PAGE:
Published on: 09 Feb 2011
Last year, the Australian and Singaporean stock exchanges announced plans to merge.
Earlier today the London Stock Exchange and Toronto Stock Exchange announced that they had formally agreed to merge and Deutsche Borse and NYSE Euronext, two of the world’s largest stock exchange operators, have now just disclosed that they are in “advanced merger discussions”.
Wow – it’s all happening on the exchanges.
If you look at the transatlantic merger between the London and Toronto exchanges then the merger has been valued at an impressive £5.5 billion.
It has been presented very much as a “merger of equals” and not a takeover (although the London Stock Exchange shareholders will get 55% of the newly created entity).
The new entity will have its headquarters in both London and Toronto and whilst some people may say that having two headquarters is a bit of a “cop out”, it does avoid the accusation that one organisation has taken over the other.
There will of course be an interesting internal discussion about where THE boardroom will be located. The more likely situation though is that they will have two boardrooms, one in London and one in Toronto.
Either way the new enlarged entity will certainly become a dominant player. It will have over 6,700 listings and will become the largest exchange in terms of companies traded with an aggregate market capitalisation of approximately £3.7 trillion.
Mining companies will also no doubt be interested as the Toronto exchange claims to be the world’s leading resources market and approximately a third of the companies in the FTSE 100 Index (the 100 largest companies on the London Stock Exchange) are from the mining and energy sectors.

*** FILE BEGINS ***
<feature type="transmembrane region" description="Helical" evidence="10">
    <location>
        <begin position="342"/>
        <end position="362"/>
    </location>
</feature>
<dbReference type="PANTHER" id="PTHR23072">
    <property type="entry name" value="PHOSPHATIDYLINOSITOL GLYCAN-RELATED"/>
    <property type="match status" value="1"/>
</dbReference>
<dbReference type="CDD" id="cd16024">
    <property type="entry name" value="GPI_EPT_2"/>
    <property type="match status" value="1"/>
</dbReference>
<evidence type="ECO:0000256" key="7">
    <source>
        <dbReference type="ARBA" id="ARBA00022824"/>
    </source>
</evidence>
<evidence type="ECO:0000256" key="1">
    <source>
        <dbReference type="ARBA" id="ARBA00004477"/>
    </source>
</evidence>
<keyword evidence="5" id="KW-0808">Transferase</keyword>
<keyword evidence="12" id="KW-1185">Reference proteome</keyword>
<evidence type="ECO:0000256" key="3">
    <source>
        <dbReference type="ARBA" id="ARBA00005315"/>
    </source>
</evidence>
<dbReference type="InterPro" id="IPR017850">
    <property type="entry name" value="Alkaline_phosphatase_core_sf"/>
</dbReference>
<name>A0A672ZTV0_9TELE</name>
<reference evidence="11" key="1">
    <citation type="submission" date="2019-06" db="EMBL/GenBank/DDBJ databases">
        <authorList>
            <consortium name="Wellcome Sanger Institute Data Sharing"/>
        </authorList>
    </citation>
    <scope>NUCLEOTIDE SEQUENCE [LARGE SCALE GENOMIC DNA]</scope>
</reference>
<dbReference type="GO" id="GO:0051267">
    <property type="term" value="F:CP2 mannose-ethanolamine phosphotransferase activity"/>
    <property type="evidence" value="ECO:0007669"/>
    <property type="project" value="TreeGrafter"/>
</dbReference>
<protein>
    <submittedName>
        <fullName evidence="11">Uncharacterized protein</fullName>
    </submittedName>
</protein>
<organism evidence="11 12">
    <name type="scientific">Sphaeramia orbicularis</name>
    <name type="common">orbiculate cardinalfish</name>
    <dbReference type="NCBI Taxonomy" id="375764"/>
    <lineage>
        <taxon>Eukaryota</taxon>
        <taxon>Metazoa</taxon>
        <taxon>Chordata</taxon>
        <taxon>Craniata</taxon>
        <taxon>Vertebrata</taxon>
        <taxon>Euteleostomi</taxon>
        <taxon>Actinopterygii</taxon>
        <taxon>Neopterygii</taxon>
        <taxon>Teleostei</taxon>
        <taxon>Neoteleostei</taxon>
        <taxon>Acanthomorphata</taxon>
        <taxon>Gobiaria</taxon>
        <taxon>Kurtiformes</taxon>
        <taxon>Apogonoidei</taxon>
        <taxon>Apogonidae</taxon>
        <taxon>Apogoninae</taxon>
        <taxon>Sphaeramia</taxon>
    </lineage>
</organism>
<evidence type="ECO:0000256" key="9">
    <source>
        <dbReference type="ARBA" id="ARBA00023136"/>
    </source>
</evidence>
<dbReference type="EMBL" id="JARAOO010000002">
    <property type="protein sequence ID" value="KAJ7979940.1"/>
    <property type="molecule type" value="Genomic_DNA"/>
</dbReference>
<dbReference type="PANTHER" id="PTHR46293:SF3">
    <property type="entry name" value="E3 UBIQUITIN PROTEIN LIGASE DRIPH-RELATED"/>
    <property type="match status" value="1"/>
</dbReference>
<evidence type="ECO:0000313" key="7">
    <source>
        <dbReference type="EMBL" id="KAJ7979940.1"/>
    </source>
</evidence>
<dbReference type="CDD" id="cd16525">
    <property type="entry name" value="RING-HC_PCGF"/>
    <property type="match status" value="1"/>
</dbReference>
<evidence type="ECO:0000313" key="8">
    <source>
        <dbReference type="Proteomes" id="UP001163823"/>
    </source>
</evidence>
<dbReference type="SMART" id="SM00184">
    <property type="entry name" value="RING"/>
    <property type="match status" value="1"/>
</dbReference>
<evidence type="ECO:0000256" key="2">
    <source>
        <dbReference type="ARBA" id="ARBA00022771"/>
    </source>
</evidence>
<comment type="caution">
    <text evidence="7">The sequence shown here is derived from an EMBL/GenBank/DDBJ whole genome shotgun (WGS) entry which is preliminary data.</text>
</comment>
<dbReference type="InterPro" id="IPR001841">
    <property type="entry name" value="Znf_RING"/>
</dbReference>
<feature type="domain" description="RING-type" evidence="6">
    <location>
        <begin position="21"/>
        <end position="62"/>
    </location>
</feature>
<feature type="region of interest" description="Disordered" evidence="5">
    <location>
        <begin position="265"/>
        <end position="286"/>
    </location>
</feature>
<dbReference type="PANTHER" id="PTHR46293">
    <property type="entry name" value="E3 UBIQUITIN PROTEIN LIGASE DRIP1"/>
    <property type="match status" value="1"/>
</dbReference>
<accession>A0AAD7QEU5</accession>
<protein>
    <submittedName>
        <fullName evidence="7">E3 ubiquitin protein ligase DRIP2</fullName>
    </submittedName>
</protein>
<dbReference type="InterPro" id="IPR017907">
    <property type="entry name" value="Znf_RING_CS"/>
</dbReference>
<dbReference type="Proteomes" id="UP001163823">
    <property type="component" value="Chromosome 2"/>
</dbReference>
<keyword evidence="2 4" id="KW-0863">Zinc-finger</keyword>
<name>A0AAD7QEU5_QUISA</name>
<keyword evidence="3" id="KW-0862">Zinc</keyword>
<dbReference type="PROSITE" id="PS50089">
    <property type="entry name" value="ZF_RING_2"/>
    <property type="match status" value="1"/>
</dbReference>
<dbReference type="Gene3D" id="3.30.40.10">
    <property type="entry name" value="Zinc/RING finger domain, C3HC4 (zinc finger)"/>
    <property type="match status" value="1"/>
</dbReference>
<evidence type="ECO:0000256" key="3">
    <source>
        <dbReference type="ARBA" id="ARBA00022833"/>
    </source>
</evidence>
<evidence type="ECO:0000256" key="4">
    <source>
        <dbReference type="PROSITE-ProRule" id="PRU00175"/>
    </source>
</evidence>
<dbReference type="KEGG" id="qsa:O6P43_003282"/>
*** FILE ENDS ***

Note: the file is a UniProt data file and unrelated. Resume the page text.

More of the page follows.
The proposed benefits of the merger include anticipated annual savings of £35 million by the second year of the merger.
Whether they could save more by only having the one boardroom table is a separate discussion point.
Published on: 27 Aug 2010
Bethany Hare is a remarkable young lady. She’s only 10 years old and wanted to raise money for a local children’s hospice.
She came up with the idea of dressing up as Charlie Chaplin, singing the song “Smile” (the theme from Chaplin’s 1936 film “Modern Times”) and then posting it on a charity website.
She was aiming to raise £5,500 and it all started well with people appreciating the effort she had put in and making donations.
She was then contacted by New York based Bourne Music Publishers, who own the rights to the song. Several discussions between Bethany’s mum and the Publishers later and the end result was that Bethany was told that she must either remove the song or pay a license fee of $2,000 to keep it online for one year plus a further $250 every time she performs it in public.
This is a lot of money for a little girl of 10 years old to pay to a big music publisher especially when she’s trying to raise £5,500 for terminally ill children. Bethany removed the song from her video and in true Chaplin style ran it as a “silent movie”.
A lot of people will question the approach taken by Bourne Music.